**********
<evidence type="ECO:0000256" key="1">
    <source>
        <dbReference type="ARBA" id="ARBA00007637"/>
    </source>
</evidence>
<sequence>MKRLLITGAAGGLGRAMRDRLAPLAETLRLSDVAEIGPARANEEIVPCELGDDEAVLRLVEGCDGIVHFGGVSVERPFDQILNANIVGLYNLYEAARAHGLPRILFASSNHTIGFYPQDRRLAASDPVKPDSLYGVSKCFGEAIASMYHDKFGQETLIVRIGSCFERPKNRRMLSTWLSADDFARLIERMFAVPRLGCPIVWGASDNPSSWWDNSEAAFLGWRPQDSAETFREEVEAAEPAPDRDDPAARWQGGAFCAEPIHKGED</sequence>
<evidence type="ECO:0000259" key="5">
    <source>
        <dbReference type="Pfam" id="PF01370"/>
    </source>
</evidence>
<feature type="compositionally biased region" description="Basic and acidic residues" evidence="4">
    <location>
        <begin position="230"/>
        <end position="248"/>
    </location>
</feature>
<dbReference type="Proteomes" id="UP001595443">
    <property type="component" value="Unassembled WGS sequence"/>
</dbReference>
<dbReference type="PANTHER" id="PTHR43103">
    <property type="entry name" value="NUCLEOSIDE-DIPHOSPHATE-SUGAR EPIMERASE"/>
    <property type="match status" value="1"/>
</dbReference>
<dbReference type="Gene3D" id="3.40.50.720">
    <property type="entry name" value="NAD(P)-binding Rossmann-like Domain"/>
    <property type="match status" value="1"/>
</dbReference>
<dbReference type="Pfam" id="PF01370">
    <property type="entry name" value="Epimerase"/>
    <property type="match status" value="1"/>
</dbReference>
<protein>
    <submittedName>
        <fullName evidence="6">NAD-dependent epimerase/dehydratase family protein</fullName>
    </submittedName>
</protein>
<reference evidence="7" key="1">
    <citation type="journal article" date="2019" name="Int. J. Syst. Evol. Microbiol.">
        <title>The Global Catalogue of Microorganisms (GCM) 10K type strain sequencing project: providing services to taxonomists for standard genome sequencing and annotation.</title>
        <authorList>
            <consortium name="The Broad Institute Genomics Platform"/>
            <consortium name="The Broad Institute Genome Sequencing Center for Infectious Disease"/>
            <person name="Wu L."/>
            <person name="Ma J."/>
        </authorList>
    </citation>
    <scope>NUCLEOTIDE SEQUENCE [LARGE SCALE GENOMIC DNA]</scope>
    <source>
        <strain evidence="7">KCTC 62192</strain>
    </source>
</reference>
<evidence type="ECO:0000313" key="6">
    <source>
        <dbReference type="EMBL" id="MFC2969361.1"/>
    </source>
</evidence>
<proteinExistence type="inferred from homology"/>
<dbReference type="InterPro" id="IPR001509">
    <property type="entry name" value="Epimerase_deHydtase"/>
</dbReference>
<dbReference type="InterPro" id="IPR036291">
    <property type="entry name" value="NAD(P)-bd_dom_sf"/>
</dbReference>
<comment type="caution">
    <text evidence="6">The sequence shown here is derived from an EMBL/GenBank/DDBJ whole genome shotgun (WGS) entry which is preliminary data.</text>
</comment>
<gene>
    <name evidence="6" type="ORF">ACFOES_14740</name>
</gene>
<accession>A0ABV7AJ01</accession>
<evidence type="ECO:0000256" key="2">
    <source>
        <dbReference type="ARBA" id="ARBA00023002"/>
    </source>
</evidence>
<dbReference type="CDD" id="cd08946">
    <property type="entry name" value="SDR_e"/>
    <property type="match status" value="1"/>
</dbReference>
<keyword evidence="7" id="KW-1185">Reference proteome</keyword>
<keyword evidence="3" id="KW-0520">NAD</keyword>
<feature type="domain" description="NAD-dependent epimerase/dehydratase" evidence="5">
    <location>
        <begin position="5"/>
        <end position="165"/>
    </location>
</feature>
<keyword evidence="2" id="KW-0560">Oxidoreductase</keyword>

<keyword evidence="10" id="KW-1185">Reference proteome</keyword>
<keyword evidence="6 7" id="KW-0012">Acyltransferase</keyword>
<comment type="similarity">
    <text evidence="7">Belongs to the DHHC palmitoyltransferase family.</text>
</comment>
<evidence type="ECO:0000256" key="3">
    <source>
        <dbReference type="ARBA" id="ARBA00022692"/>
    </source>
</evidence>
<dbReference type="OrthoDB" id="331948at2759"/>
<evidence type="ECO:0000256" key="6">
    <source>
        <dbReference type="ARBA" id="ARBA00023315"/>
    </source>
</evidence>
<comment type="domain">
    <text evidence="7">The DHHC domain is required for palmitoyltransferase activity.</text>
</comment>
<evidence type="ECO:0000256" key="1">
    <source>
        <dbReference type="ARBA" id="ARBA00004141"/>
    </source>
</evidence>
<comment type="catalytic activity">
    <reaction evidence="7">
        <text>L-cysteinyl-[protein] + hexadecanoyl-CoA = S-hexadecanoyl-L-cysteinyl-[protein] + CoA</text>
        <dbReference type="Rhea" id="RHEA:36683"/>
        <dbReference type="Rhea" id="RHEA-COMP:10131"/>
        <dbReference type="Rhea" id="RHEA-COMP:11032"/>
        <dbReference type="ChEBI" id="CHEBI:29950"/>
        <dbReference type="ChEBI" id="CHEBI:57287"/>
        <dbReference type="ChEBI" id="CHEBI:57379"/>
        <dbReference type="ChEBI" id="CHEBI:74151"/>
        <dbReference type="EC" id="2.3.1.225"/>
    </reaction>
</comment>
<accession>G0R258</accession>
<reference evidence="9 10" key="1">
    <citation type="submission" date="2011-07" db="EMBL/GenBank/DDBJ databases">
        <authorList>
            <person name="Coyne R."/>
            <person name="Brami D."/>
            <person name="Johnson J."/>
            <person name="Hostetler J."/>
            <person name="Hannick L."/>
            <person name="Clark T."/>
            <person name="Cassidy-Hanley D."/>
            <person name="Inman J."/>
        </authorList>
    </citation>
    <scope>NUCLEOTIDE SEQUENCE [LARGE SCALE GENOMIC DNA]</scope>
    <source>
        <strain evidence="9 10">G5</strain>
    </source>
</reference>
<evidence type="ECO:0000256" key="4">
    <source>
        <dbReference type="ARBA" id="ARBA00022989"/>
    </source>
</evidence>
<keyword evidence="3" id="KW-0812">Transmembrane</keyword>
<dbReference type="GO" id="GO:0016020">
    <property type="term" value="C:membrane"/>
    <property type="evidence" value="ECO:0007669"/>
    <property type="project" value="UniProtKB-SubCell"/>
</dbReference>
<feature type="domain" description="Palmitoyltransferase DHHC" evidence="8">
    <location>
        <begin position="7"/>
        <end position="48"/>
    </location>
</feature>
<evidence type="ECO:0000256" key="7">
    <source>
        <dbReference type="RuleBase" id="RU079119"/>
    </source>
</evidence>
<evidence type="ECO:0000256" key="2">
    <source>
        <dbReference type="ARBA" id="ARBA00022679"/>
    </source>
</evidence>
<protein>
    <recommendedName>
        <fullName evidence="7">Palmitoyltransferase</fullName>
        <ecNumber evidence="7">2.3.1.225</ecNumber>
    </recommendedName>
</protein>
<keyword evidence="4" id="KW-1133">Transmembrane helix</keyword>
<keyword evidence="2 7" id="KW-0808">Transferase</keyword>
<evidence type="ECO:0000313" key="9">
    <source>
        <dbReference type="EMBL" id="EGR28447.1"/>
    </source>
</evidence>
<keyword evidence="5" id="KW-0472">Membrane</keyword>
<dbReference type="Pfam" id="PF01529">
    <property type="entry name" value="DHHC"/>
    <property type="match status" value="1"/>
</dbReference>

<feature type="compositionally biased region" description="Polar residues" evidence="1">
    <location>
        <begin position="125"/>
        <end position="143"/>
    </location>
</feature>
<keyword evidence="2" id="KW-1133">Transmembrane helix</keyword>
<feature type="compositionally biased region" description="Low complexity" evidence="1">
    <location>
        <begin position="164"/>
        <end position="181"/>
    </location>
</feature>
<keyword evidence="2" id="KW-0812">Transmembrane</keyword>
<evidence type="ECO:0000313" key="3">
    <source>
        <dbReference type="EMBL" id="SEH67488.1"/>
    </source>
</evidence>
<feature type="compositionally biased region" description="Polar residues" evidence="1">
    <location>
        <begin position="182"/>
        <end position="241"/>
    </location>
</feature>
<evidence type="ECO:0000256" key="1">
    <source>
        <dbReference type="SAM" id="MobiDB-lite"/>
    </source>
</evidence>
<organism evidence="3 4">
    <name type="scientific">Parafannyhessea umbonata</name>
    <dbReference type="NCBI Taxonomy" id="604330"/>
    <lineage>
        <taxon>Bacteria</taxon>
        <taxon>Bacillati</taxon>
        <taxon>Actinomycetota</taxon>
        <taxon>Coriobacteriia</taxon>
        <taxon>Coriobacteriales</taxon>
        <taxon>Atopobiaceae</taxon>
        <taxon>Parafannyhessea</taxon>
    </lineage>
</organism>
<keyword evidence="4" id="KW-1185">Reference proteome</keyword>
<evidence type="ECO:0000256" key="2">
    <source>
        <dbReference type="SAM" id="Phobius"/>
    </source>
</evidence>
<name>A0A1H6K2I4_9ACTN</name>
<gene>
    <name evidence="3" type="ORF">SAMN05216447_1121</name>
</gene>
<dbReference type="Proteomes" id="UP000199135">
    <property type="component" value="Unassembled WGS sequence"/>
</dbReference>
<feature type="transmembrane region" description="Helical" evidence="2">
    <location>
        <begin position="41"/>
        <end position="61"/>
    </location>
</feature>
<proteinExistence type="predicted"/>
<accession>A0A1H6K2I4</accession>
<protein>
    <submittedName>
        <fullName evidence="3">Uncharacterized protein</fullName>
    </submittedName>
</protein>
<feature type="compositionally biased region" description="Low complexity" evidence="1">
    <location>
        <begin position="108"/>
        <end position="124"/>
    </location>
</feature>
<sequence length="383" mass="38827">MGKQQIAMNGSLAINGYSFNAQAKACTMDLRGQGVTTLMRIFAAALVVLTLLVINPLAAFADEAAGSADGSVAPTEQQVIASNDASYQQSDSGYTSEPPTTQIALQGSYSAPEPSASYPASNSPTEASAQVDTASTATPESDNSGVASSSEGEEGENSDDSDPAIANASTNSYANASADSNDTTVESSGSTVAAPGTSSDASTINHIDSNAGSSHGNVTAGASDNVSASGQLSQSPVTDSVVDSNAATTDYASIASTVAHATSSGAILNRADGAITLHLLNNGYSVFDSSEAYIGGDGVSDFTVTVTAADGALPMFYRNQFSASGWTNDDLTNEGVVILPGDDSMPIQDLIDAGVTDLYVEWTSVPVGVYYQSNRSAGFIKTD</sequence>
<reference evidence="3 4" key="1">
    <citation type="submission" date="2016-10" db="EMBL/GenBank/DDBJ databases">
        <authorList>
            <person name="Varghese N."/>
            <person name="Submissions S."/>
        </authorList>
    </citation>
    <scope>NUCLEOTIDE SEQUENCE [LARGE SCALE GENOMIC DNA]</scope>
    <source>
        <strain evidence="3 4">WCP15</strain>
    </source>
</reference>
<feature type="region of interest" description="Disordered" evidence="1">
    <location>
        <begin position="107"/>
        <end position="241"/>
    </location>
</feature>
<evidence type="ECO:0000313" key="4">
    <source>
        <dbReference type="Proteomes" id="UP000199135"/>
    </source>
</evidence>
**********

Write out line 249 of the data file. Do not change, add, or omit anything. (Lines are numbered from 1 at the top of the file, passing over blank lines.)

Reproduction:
        <begin position="41"/>